by Kurt Dusterberg
Pinehurst, N.C. -- Danielle Jaeck always enjoys playing golf, but she admitted to having extra motivation for the Drive, Chip and Putt Championship local qualifier at Pinewild Country Club in Pinehurst, N.C., on May 13. Her father, Ken, promised her a reward if she won the putting competition.
“A kitten,” 7-year-old Danielle revealed. “The only pets we've ever had were fishes and caterpillars.”
The morning began with cloud cover and light jackets, but the day went smoothly for this free junior golf development program. With the driving range, chipping green and putting green close together, parents and event officials were able to cheer on all the nearby participants.
Designed for boys and girls ages 7-15, the Drive, Chip and Putt Championship is a joint initiative founded by the PGA of America, USGA and the Masters Tournament. The top three boys and girls in each of four age divisions can advance through local, subregional and regional qualifying to earn a place in the National Finals at Augusta National Golf Club the Sunday before the Masters Tournament each year.
Jaeck took home a third-place ribbon in the Girls 7-9 age division, and she explained why she loves to work on the greens.
“Usually I only have to hit it short distances,” she said. “It's a little bit easier than driving and chipping.”
She began playing golf a year ago at her local First Tee facility, and her father sees how the game has helped Danielle. He hopes it pays dividends down the road, too.
“I think it's an important part of life, the social skills they can learn,” Ken Jaeck said. “Also, The First Tee teaches them respect and courage and other things beside golf. And I'd like to see my girls get good so they can play with me when I retire.”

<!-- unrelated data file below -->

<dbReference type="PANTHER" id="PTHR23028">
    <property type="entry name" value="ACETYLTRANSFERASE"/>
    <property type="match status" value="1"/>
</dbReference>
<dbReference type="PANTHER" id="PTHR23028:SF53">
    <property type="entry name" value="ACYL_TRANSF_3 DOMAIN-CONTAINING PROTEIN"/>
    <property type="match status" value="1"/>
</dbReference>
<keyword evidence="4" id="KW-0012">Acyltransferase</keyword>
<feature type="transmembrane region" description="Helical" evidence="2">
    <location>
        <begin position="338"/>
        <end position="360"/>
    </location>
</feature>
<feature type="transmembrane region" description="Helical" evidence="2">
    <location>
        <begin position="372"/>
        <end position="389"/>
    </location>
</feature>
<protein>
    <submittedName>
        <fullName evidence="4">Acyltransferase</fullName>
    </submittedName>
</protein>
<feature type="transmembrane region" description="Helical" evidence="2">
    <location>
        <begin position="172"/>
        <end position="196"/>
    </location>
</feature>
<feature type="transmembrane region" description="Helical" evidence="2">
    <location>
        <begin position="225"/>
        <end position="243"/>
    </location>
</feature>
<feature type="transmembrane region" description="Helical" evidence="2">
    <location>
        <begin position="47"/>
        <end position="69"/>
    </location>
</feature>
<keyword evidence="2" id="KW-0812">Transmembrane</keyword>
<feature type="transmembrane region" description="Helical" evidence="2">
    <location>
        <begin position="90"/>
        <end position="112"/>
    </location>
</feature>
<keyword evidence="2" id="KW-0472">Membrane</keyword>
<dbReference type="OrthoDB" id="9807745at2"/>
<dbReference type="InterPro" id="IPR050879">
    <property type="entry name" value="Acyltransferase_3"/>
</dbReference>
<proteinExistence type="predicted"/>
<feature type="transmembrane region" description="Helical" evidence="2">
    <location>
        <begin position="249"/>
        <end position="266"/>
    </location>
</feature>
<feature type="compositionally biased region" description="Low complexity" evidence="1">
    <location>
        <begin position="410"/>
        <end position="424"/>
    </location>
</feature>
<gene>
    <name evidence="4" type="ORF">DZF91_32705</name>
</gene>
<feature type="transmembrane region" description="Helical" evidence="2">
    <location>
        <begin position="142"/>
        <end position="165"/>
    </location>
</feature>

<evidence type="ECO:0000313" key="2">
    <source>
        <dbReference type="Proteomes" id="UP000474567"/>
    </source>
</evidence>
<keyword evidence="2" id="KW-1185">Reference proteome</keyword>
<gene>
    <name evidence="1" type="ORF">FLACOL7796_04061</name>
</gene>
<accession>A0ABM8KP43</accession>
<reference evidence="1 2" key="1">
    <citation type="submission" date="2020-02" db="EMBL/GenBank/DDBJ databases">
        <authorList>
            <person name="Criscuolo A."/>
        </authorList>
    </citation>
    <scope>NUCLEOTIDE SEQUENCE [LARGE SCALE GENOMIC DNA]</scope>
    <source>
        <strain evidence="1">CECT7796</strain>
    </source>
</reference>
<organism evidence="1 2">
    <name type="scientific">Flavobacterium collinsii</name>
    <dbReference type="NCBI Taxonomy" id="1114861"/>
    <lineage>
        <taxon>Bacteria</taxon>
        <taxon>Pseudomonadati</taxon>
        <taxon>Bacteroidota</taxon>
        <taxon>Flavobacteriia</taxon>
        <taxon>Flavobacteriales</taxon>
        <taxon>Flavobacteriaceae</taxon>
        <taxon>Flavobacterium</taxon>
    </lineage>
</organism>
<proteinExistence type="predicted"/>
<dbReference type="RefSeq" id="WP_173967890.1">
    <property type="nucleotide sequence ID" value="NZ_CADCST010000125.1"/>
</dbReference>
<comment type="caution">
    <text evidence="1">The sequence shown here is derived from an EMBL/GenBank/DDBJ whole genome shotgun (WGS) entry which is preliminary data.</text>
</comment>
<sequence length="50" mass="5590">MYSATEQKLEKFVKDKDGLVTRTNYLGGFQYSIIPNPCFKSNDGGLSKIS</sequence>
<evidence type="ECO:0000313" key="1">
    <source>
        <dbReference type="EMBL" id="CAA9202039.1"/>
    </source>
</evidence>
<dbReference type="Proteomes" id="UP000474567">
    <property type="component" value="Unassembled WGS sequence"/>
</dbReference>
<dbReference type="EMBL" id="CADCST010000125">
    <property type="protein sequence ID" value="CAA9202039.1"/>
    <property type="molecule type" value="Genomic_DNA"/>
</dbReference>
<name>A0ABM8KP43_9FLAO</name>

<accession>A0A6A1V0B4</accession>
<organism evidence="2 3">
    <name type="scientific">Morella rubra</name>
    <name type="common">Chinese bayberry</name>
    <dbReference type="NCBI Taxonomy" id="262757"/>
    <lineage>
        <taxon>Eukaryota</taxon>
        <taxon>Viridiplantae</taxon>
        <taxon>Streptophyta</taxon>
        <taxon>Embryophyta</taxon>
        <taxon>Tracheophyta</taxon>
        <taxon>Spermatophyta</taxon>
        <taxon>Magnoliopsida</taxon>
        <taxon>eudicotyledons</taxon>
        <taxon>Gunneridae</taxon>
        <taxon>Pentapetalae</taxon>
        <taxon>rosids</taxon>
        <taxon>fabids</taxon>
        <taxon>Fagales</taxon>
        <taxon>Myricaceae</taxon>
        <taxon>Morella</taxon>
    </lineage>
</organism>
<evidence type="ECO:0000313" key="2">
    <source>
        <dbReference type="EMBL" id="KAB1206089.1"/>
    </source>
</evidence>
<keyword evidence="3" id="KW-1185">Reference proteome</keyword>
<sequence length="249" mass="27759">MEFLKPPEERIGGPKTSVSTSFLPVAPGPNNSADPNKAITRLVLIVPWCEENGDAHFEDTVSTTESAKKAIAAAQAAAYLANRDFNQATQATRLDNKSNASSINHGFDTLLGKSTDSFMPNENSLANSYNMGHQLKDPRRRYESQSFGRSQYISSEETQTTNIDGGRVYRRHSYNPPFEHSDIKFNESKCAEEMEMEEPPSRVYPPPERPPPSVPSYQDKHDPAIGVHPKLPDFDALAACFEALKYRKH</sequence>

The event drew 96 participants to Pinewild. Each golfer had three drives, chips and putts. The tee shots earned points for distance and fairway accuracy, while chips and putts were rewarded for their proximity to the hole. The top overall scorers in each age group advanced to the subregional at Grandover Resort in Greensboro, N.C., on July 29.
Wells Kuester played in his first local qualifier in the Boys 7-9 division. His father wanted him to take part because the event felt like the right combination of competition and enjoyment.
“It's a low-pressure environment and they really make sure to retain a lot of the fun elements in it,” Eric Kuester said. “You want to make sure you're fostering continual improvement and interest in the game at this young age.”
There were spirited competitions in all age groups, but the girls showed a knack for putting. Grace Ridenour made putts of six and 15 feet before her 30-foot attempt just missed. She plays competitively, but she likes that she can share the game with her family.
“I like spending time with my Dad and my Mom, just having family time,” said Ridenour, who plays at Lochmere Golf Club in Cary, N.C. “I have had a couple coaches. I progress a lot every time I go with them.”
While Ridenour won the Girls 10-11 putting competition, Emma Dennis gave her a run by sinking a 15-foot putt of her own.
“I usually like putting because I have to see where it breaks,” Dennis said, noting that her dad taught her to read greens.
“We enjoy watching [the Drive, Chip and Putt National Finals] every year on TV from Augusta,” said Emma's mother, Mandy. “My husband has been playing since he was five, so it's natural he would pass it on to his daughter.”
The morning chill wore off and the sun came out in time for the 12-13 and 14-15 age groups to round out the day. A top-notch staff and facility assured the event's success.
“Pinewild is a great facility,” said Kurt Battenberg, the Carolinas PGA assistant executive director. “The layout is perfect for conducting a Drive, Chip and Putt. But the key to any of these competitions is the volunteers. They have a tremendous group, about 16 volunteers, all members of Pinewild Country Club.”
By the time the 14-and 15-year-olds got on the course, Abbie Daquila was ready. She finished first overall in the Girls 14-15 division, earning one of the 24 spots in the Greensboro subregional. An eighth-grader from Mount Pleasant, N.C., she only recently fell for golf.
“I've been playing about two years,” she said. “I've played basketball, softball and soccer, but this is my main sport now. It's just more fun.”